BY MELANIE BUCK –
On Thursday, May 1, 2014, torrential rains swept through Polk County causing major flooding in several areas and wreaking havoc on homes, businesses, and roadways affecting citizens countywide.
About 6:30 that evening calls began coming in for assistance. Some were trapped in their homes, some in their vehicles. Rescuers were kept busy deep into the night. Each rescue has it’s own story however, there is one that stood above the rest.
Cherie Boehler, a 16-year old Mena High School student, shared her chilling story of self-rescue with The Pulse so that maybe someone else won’t make the same mistake.
On that night, Boehler was on her way home from Zumba class. She had heard the flood warnings and she knew from the weather in town that her county road near Shady Grove would have some standing water but had no expectation about the events that would unfold.
As she approached the road to home she could see the road sign was halfway covered in water so she decided to take the long way around instead of turning back for town, a choice she would later regret. “Everything seemed okay until I got to the first low water cement bridge, I went slow and I was able to make it across. But when I made it to the second one I had to cross to get to my house, it was a different story. It was like the Mississippi River,” stated Boehler. As she attempted to cross the second bridge she realized it was not safe so she attempted to back up. “I started backing up very slowly, and all of a sudden I felt the left side drivers tire and side shift down and I knew right then, it was either sink or swim.”
With only seconds to determine her plan of action, to stay in the car or to jump, she decided to exit the vehicle. Upon opening the door, the rush of the water held her against the car and continuously slammed her into the side, at times, holding her underwater before allowing her to catch a breath. “This happened 3 or 4 times then I felt the strength in my arms start to weaken, and I thought to myself that this was it. This was my last time. I’m not even going to make it to my 17th birthday next Friday,” Boehler recalls.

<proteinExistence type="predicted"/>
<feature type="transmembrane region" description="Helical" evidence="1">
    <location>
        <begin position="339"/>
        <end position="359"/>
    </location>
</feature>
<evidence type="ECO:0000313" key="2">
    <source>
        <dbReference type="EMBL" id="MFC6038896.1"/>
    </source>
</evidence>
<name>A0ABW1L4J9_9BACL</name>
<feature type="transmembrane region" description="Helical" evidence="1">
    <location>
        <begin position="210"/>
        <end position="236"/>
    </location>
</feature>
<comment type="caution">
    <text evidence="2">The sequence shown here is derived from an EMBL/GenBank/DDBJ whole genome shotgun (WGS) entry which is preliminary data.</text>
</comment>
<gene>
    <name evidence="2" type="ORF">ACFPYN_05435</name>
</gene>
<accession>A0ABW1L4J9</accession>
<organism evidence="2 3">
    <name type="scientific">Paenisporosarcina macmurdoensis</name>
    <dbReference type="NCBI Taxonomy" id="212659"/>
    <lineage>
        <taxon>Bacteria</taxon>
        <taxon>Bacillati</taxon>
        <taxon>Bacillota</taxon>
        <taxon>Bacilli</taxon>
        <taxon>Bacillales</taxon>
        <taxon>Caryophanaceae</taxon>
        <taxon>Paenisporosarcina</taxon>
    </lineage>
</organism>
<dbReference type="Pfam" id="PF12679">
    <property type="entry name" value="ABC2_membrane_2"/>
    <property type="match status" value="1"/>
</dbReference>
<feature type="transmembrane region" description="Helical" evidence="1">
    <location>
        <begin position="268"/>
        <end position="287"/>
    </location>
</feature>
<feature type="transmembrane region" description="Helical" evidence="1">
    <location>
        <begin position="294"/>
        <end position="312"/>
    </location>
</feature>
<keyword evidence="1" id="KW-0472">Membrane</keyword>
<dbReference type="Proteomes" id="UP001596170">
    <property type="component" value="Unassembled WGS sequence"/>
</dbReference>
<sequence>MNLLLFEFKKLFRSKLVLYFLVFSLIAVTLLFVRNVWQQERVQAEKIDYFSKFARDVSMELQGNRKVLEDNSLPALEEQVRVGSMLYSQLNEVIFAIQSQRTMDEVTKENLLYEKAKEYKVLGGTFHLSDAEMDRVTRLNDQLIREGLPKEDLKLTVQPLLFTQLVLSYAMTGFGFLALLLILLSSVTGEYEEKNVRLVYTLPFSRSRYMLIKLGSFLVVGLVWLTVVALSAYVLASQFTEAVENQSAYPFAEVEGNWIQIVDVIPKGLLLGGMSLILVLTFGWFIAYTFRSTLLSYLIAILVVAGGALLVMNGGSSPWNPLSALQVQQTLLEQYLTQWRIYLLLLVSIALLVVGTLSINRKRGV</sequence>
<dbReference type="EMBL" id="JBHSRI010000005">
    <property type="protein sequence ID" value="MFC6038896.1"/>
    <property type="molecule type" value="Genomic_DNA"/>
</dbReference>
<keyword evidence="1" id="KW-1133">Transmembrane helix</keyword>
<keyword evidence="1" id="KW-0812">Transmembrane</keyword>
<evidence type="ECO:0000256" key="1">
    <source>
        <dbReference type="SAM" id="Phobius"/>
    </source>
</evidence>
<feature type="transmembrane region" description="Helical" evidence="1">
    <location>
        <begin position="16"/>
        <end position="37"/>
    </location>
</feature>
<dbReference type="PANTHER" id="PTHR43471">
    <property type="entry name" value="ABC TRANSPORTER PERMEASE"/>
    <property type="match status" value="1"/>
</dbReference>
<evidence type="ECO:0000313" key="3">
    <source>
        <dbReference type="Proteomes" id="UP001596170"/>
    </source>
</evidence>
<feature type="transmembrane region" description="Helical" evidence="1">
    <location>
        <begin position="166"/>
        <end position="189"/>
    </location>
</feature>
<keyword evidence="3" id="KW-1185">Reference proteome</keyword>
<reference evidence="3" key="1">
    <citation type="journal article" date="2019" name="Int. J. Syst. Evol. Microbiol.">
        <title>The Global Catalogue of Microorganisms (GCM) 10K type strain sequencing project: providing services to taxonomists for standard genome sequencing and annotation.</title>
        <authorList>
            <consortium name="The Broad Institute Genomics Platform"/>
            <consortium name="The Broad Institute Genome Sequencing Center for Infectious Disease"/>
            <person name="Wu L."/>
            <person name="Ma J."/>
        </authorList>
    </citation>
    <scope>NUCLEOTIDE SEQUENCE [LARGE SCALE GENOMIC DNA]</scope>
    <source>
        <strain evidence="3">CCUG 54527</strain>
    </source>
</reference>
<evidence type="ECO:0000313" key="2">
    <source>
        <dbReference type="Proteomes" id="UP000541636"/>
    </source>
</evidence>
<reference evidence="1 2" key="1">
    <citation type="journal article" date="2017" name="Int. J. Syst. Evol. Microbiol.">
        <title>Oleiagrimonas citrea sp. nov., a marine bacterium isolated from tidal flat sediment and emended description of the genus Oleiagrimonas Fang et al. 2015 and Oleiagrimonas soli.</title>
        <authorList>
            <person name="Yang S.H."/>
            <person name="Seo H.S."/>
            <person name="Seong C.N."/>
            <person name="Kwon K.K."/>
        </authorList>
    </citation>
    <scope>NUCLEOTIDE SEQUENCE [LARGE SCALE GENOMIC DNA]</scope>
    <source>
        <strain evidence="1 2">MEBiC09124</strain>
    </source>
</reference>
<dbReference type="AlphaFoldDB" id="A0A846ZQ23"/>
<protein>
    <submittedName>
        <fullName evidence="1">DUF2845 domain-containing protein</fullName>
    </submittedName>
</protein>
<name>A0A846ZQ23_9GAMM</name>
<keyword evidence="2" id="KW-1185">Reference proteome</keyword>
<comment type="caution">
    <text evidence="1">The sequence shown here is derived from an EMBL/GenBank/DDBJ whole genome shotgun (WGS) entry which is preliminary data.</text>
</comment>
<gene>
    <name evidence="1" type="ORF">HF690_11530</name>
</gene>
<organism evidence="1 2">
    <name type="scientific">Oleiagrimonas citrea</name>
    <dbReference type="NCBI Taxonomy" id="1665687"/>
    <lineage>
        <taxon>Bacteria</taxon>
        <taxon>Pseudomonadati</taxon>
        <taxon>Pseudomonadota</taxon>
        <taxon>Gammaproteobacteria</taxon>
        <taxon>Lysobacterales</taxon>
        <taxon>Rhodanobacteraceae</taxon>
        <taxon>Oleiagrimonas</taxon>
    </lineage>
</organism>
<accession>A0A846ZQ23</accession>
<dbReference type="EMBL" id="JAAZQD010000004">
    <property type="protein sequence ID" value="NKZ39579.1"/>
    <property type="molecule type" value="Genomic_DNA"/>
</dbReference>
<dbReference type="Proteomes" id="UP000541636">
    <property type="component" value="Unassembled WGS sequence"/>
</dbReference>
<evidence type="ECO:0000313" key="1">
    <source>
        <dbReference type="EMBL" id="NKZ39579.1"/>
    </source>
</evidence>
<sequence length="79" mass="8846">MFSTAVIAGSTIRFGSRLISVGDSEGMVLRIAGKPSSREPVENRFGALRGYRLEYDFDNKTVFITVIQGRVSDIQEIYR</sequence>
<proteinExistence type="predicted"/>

As she held on to the car already exhausted and praying, she began to feel debris hit her legs and begin to tangle around her and under the car and she let go.
As she was swept down the ditch of County Road 47 the rapid current sent her into a culvert and by chance, spit her out the other side. It was getting dark and her vision was impaired due to losing her contacts in the struggle. Disoriented, she let the water carry her about 100 yards further before she managed to grab a tree. Boehler remembers, “I held on for dear life while I got myself, and my emotions, together.”
Gathering her strength, she got to her feet and headed for better ground. She worked her way around bushes and briars and began to run. After about a mile she found a house. Inside was a nice older couple who welcomed her in and let her call her grandfather.
“I was so terrified,” said Boehler as she relived the terror of that night. “It didn’t even settle in, the pain, mental images, and horror of it all, until I layed down to try to get some rest,” says Boehler. The images have replayed in her mind day and night causing nightmares however, she wants to turn her experience into a learning lesson not only for herself but others as well.
When speaking of what advice she would give others, Boehler had this to say,
“If there is one thing I’ve learned from this traumatic experience it’s this: do not take water, floods, or any kind of disaster as a joke. I wasn’t scared of water because I could swim so well. When our phones told us to stay home because of flash flooding, I ignored it.”
Boehler believes that faith and God’s love saw her through this traumatic event. “I give it all to my amazing and powerful God, because if it wasn’t for His mighty hand on me, I wouldn’t have lived to see another day. It’s left me with some bad pain and bad scratches and deep contusions. But it could’ve been so much worse.”